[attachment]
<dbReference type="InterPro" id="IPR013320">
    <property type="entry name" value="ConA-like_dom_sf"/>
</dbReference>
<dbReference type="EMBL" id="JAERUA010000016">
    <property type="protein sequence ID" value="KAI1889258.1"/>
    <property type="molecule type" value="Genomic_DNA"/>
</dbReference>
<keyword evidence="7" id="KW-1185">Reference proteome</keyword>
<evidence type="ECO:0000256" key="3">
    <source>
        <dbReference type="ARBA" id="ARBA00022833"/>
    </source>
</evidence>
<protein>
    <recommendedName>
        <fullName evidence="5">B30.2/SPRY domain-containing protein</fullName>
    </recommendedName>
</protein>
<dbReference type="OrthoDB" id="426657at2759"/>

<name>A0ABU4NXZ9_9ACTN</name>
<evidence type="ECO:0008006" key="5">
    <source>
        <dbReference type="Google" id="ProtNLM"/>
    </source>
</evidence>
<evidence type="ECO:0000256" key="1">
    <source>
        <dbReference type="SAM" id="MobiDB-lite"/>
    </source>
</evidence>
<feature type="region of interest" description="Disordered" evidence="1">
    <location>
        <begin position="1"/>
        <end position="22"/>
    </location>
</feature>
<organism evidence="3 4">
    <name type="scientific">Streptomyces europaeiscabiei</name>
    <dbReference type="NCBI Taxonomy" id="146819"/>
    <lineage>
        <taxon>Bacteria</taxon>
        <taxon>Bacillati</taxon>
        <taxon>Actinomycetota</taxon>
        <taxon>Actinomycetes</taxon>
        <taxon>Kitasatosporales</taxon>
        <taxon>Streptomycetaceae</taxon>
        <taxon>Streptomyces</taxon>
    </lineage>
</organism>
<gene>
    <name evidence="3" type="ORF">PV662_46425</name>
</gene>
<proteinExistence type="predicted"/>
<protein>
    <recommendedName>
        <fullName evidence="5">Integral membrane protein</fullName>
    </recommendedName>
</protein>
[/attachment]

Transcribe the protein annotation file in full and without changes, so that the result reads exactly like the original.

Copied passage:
<dbReference type="InterPro" id="IPR013320">
    <property type="entry name" value="ConA-like_dom_sf"/>
</dbReference>
<dbReference type="EMBL" id="JAERUA010000016">
    <property type="protein sequence ID" value="KAI1889258.1"/>
    <property type="molecule type" value="Genomic_DNA"/>
</dbReference>
<keyword evidence="7" id="KW-1185">Reference proteome</keyword>
<evidence type="ECO:0000256" key="3">
    <source>
        <dbReference type="ARBA" id="ARBA00022833"/>
    </source>
</evidence>
<protein>
    <recommendedName>
        <fullName evidence="5">B30.2/SPRY domain-containing protein</fullName>
    </recommendedName>
</protein>
<dbReference type="OrthoDB" id="426657at2759"/>

<name>A0ABU4NXZ9_9ACTN</name>
<evidence type="ECO:0008006" key="5">
    <source>
        <dbReference type="Google" id="ProtNLM"/>
    </source>
</evidence>
<evidence type="ECO:0000256" key="1">
    <source>
        <dbReference type="SAM" id="MobiDB-lite"/>
    </source>
</evidence>
<feature type="region of interest" description="Disordered" evidence="1">
    <location>
        <begin position="1"/>
        <end position="22"/>
    </location>
</feature>
<organism evidence="3 4">
    <name type="scientific">Streptomyces europaeiscabiei</name>
    <dbReference type="NCBI Taxonomy" id="146819"/>
    <lineage>
        <taxon>Bacteria</taxon>
        <taxon>Bacillati</taxon>
        <taxon>Actinomycetota</taxon>
        <taxon>Actinomycetes</taxon>
        <taxon>Kitasatosporales</taxon>
        <taxon>Streptomycetaceae</taxon>
        <taxon>Streptomyces</taxon>
    </lineage>
</organism>
<gene>
    <name evidence="3" type="ORF">PV662_46425</name>
</gene>
<proteinExistence type="predicted"/>
<protein>
    <recommendedName>
        <fullName evidence="5">Integral membrane protein</fullName>
    </recommendedName>
</protein>